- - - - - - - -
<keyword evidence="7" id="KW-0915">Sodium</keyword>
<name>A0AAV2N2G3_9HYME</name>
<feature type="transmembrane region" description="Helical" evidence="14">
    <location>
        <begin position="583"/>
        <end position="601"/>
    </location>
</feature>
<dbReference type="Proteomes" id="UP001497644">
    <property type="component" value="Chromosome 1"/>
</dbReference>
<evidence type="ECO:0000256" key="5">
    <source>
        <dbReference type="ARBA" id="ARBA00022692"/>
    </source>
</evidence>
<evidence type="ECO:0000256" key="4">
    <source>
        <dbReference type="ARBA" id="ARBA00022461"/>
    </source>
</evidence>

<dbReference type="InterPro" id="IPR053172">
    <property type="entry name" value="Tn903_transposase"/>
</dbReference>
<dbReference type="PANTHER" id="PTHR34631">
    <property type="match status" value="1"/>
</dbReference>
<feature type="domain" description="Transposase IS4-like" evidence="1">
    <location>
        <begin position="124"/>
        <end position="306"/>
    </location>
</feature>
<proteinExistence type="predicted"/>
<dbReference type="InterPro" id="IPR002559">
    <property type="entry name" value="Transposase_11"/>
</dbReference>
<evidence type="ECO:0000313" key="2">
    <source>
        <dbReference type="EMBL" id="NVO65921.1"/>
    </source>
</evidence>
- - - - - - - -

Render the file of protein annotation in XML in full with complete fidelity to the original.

<keyword evidence="7" id="KW-0915">Sodium</keyword>
<name>A0AAV2N2G3_9HYME</name>
<feature type="transmembrane region" description="Helical" evidence="14">
    <location>
        <begin position="583"/>
        <end position="601"/>
    </location>
</feature>
<dbReference type="Proteomes" id="UP001497644">
    <property type="component" value="Chromosome 1"/>
</dbReference>
<evidence type="ECO:0000256" key="5">
    <source>
        <dbReference type="ARBA" id="ARBA00022692"/>
    </source>
</evidence>
<evidence type="ECO:0000256" key="4">
    <source>
        <dbReference type="ARBA" id="ARBA00022461"/>
    </source>
</evidence>

<dbReference type="InterPro" id="IPR053172">
    <property type="entry name" value="Tn903_transposase"/>
</dbReference>
<dbReference type="PANTHER" id="PTHR34631">
    <property type="match status" value="1"/>
</dbReference>
<feature type="domain" description="Transposase IS4-like" evidence="1">
    <location>
        <begin position="124"/>
        <end position="306"/>
    </location>
</feature>
<proteinExistence type="predicted"/>
<dbReference type="InterPro" id="IPR002559">
    <property type="entry name" value="Transposase_11"/>
</dbReference>
<evidence type="ECO:0000313" key="2">
    <source>
        <dbReference type="EMBL" id="NVO65921.1"/>
    </source>
</evidence>